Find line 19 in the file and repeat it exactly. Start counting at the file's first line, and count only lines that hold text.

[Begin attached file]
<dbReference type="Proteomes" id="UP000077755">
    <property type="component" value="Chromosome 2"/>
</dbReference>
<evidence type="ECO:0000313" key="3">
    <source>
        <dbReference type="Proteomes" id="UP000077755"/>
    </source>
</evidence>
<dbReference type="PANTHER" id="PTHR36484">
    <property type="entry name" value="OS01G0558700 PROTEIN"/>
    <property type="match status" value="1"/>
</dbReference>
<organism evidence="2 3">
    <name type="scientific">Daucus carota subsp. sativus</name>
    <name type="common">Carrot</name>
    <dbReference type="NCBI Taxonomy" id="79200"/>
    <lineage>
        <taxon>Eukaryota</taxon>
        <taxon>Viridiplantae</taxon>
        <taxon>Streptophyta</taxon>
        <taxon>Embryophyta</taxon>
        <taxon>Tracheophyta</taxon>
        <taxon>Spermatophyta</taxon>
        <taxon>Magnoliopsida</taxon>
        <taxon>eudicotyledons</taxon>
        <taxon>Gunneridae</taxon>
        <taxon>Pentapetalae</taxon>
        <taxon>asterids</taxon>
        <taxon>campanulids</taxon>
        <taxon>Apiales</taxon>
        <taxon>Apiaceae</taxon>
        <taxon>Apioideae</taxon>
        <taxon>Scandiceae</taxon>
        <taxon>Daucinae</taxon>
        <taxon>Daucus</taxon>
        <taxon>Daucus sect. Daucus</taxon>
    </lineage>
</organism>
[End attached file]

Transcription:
        <taxon>Viridiplantae</taxon>